By Phatarawadee Phataranawik
Many Thai artists posted their reactions on their Facebook pages after Aswin announced on Thursday his plan for the Bangkok Metropolitan Administration (BMA) to take over the operations of the BACC from the non-profit Bangkok Art and Culture Centre Foundation. The BMA claimed that the foundation running the centre was Bt80 million in the red annually.
After funding annually for 10 years since its doors opened, the BMA this year cut its funding for the centre. The governor will assign the Culture, Sport and Tourism Department of the BMA to run the city-funded art centre and turn it into a learning centre.
“As the BMA annually provides Bt40 million in funding to the foundation, it is better that BMA officials operate the city centre,” the governor said, while announcing his plan.
“We will lease the ground floor area in order to earn more money so as to cut the losses. We will convert the exhibition floors into a new learning centre. We will hold a meeting on May 15 to find a final solution to this issue,” the governor added.
As the capital’s landmark and tourism attraction area, the BACC is the only art and culture centre located at the heart of Bangkok on the corner of Rama I Road. The art centre is surrounded by major malls, including Siam Discovery and Mah Boonkrong.
As running an art centre requires expertise, artists and culture experts questioned the management skills of bureaucrats.
“If the BMA will run the BACC, let’s change its name to ‘Ass Hold’ centre,” National artist Suchart Sawassri, posted on his Facebook page.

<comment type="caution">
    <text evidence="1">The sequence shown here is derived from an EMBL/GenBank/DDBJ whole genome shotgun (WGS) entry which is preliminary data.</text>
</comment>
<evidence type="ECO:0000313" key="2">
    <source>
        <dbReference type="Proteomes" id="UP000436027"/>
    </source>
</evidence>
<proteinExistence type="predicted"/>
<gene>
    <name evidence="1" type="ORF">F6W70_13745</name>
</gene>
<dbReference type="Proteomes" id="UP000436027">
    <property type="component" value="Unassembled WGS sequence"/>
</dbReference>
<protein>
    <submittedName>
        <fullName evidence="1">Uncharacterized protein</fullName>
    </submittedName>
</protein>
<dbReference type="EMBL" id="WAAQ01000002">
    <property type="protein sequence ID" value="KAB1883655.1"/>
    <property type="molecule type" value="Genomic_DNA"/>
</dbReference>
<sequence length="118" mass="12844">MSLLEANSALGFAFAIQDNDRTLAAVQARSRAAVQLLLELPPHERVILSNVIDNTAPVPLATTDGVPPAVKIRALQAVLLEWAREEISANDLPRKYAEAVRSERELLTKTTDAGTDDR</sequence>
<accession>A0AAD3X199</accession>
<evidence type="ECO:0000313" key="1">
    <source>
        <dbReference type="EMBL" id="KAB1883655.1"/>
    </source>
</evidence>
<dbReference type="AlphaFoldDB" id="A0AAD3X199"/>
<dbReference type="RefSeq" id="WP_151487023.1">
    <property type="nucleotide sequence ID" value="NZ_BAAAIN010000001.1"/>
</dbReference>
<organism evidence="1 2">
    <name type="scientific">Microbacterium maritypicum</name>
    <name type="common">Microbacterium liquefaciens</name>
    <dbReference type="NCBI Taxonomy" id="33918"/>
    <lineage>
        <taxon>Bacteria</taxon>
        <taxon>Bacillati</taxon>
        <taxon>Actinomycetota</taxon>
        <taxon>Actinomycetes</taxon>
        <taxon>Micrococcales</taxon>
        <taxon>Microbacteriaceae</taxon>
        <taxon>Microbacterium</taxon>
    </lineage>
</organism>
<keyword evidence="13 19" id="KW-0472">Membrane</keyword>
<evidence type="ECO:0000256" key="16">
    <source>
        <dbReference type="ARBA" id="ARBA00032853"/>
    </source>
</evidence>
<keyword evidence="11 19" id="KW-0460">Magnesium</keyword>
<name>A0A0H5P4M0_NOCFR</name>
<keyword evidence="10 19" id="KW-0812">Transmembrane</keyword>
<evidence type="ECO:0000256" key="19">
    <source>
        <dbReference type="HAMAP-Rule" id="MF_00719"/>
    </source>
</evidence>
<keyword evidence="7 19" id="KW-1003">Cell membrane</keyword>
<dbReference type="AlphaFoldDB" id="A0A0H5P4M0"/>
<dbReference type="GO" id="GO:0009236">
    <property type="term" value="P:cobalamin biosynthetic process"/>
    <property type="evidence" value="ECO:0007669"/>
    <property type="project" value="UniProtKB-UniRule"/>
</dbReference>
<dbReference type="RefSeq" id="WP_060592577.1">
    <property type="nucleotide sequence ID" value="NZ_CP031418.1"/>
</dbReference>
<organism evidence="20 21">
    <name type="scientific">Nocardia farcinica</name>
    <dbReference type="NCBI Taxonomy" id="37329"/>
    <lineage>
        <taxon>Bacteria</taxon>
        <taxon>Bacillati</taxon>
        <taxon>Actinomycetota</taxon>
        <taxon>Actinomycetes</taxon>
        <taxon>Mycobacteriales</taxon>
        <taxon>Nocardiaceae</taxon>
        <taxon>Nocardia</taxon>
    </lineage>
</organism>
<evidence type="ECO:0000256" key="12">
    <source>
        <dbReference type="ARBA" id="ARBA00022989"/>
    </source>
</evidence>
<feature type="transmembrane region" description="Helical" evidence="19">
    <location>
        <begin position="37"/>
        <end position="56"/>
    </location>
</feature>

“BACC don’t need Aswin,” performing artist Mongkol Plienbangchang posted on his Facebook.
“Artists will soon walk from the BACC to meet Governor Asawin. If you make the wrong decision, you can change it,” posted outspoken artist and activist Vasan Sitthiket.
These artists were part of a pioneering art movement who pushed previous Bangkok governors into building the Bt509-million art centre more than a decade ago. The project began in 1994 and after going through three governors finally opened its doors in 2008.
To avoid bureaucratic corruption, the non-profit Art and Culture Centre Foundation was later established to run the centre.
Kallaya Kassakul, the artists network’ coordinator, on Saturday posted on www.Change.org calling on supporters to #freebacc. As of Sunday noon, more than 3,200 supporters agreed to fight to free the art centre from the BMA and allow the Art and Culture Centre Foundation to continue running the centre.